need probiotics? like kombucha? try easier, tastier blackberry kvass

IMG_5417Yes, I’m a little obsessed with a fermented fruit beverage called kvass. I’ll admit it.  I just put up another gallon, this time with odds and ends I found in my freezer and crisper bin.  In my case, that’s tayberries, gooseberries, Gravensteins, and rose geranium. Surely the nectar of the gods.

I make no apologies for despising the nutritionist, food-measured-in-dietary-units national neurosis approach to dining, but since I’m clearly in the minority here and actually got some health benefit from my new hobby of making kvass, I’ll stagger on to the bandwagon and flop down, flabby and winded and horrifying, next to your favorite athlete for a moment.

Ladies and gentlemen, may I have your attention pleeeeease!

Last week I was feeling pretty punky and went through a course of strong antibiotics, a maneuver that would have guaranteed me a yeast infection in the days of yore.  Take acidophilous pills, cried the medical establishment.  Instead, I went red: a Russian drink so delicious, so sour and refreshing, that the Avenging Angels of the Grumpy sing, I only had a bit of nausea and marched back to health.

With this. Blackberry kvass. Behold.

IMG_5317IMG_3922IMG_5324IMG_5316If you can get your hands on wild blackberries and your neighbor has an apple tree, this drink will be even better, because it will be just about free.  Compare that to a paltry, precious glass bottle of fancy kombucha at Market of Choice!

The recipe is simple. Chop apples, add berries and everything else, add water and let bubble on counter for 2-3 days, or until sour and bubbly.  The last photo is the fruit strained from the jar after a couple of weeks.  It can be used for a second batch, which will be a bit weaker in flavor but still palatable.

You don’t need to add honey or a kickstarter for the fermentation like whey or a little leftover kvass from an earlier batch, but I think it really helps with the quality of the ferment.  I don’t do the double fermentation method, but if you want a fizzier, slightly more alcoholic drink (for kvass does contain very low amounts of alcohol thanks to the fermentation), place your finished batch in a couple of 2-liter plastic bottles, cap tightly, and leave for a few days on the counter until the bottle is very firm if you squeeze it gently, then refrigerate.

If you don’t have a gallon jar or want less, use this principle: fill jar 1/3 full with fruit, add kickstarter if you can, fill within a couple of inches of top with cold water.  More ideas of fruit and veg choices here.

Quick and Easy Wild Blackberry Kvass

Makes a gallon.

  • 1 large organic apple, quartered
  • 6 cups wild blackberries or frozen
  • handful of raisins
  • 1/4 cup honey
  • 1/4 – 1/2 cup whey or leftover kvass to start fermentation

Add all ingredients to very clean gallon jar with lid.  Fill within a couple of inches to the top of the jar with cold water.  If you overfill, the bubbly fermentation action will make your jar overflow (take it from one who can’t seem to learn this lesson).  Screw on lid tightly. Check after 24 hours to make sure brew is bubbling; skim off any scum; and taste.  When it’s sour enough for you (for me, that’s about 3 days), refrigerate and let flavor develop for a few more days, then drink either straight or with more honey to sweeten.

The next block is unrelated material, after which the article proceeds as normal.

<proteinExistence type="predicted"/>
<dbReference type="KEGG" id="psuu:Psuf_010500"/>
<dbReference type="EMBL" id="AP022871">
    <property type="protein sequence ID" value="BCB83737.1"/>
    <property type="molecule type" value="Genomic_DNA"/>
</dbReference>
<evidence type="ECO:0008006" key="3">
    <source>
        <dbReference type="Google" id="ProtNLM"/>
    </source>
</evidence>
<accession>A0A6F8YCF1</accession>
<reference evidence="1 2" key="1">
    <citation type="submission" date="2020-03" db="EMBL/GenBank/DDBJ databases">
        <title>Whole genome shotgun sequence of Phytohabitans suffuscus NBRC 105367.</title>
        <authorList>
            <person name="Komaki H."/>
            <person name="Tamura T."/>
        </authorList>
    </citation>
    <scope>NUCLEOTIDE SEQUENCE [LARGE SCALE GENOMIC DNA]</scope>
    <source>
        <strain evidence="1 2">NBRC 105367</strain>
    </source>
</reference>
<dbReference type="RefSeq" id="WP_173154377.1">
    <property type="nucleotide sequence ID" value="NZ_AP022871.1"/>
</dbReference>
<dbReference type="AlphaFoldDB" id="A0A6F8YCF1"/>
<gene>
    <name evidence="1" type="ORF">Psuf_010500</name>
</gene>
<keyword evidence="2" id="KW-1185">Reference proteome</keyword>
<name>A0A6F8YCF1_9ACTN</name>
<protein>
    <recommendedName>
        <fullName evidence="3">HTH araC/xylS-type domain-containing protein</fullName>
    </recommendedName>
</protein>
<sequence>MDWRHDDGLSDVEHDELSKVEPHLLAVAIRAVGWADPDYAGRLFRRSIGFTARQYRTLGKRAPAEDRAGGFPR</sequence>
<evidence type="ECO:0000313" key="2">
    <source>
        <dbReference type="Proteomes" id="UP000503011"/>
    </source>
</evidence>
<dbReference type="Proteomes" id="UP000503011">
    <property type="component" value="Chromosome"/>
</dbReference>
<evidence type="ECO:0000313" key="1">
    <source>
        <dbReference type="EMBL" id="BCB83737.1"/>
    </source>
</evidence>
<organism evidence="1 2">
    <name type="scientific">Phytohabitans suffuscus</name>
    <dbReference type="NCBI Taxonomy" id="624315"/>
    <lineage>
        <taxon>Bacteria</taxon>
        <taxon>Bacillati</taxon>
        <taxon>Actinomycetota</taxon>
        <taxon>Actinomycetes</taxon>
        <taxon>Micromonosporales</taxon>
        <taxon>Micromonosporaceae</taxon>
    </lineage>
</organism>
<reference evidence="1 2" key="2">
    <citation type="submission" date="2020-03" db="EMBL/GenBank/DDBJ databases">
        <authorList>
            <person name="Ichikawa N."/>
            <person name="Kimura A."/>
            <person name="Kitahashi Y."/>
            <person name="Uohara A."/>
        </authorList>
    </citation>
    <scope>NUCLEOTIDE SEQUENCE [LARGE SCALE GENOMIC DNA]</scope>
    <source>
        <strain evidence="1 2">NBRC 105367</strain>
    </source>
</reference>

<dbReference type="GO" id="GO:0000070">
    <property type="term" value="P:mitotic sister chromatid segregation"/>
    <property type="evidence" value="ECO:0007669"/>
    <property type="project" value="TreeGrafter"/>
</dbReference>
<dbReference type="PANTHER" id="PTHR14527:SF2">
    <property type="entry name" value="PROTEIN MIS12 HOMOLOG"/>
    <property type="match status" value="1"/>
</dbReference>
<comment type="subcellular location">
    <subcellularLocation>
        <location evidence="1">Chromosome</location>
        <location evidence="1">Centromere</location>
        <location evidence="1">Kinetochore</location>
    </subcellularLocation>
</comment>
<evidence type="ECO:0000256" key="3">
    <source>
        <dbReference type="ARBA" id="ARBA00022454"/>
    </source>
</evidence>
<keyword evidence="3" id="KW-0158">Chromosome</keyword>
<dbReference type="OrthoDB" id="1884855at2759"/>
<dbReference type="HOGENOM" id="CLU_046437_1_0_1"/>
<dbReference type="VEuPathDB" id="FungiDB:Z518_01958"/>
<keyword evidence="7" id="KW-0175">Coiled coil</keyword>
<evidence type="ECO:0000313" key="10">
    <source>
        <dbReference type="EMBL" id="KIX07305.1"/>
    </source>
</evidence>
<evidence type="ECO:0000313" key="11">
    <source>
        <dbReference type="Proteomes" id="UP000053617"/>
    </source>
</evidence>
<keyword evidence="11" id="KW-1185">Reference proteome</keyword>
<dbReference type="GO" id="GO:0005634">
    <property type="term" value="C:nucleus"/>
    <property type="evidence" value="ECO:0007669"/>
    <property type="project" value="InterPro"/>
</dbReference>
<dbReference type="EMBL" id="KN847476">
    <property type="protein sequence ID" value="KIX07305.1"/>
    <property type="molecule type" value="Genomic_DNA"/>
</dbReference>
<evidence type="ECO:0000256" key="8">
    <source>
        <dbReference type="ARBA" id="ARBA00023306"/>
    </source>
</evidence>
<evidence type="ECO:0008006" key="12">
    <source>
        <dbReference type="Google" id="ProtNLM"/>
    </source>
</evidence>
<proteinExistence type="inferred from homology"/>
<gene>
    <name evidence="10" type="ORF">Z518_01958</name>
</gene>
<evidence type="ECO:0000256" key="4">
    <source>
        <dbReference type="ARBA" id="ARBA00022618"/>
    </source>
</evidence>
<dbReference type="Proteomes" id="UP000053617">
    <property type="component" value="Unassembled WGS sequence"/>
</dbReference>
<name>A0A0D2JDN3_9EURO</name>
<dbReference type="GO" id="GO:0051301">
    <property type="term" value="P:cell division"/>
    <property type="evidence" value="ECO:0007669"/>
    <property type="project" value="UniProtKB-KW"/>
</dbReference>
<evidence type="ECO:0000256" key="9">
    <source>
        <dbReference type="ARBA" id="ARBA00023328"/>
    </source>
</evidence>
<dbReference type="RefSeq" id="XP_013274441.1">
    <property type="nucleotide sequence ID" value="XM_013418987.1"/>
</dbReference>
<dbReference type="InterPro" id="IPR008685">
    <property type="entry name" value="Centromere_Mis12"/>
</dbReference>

8 thoughts on “need probiotics? like kombucha? try easier, tastier blackberry kvass

  1. robert raymond 6 September 2013 / 5:40 am

    I just discovered your blog, thanks to my friend Marian Sansing. I just love your
    entries! Thanks SO much for making it available.


  2. MLA 7 September 2013 / 1:59 am

    Reblogged this on Saffron Magazine and commented:
    Wonderfully topical just now, Blackberry Kvass. Fermenting and autumn all in one!


  3. Donna Chornyy 13 September 2013 / 3:33 pm

    Does the lid need to be tight in order for the “brew” to “ferment?” I cut the top off a gallon milk jug, assembled the recipe, then put a double layer of paper towels, then replaced the cut off top of the milk jug on top. I guess it’s the same question, does it need to be sealed?


  4. janet 14 September 2013 / 5:06 am

    I’ve noticed that blackberries love to ferment (even when you don’t want them to) so I wonder if that was why you featured them here, and it you have tried switching up the fruit.


  5. Eugenia 14 September 2013 / 8:51 am

    Hi Janet. I did blackberries because they’re traditional (most likely for the reason you mention) and because I had just picked some. But since then, I put up a batch with frozen tayberries and gooseberries, and it was just as good. May do raspberries next.


  6. Eugenia 14 September 2013 / 8:53 am

    Should be fine in flavor, but perhaps less fizzy. Perhaps. If you really like fizzy, go ahead and do the secondary ferment in a 2-liter soda bottle, as described above.


  7. carrie 15 September 2013 / 6:09 pm

    Hi Eugenia, tx for the recipe. I have made kvass b4, beet kvass from Sally Fallons book, and my variation of her raspberry drink. She uses salt in her recipes to keep the alcohol down. No one but me would drink it.

    I have made a 1/2 gallon following your basic recipe. I like that there is no salt because I think the salt aspect is what made noone like it. I needed to use my whey but did not know it would be this easy with common ingredients from my kitchen. I’ve used blueberries from Michigan and apples and pears from the back yard. I dont think I need to worry too much about this becoming alcohol as I expect it will be drunk must faster, and hopefully not all by me! I am hoping the grandkids may enjoy some as well. I cant wait to try it!


  8. Tanya 15 January 2016 / 4:06 pm

    What creates the probiotics? Whey?


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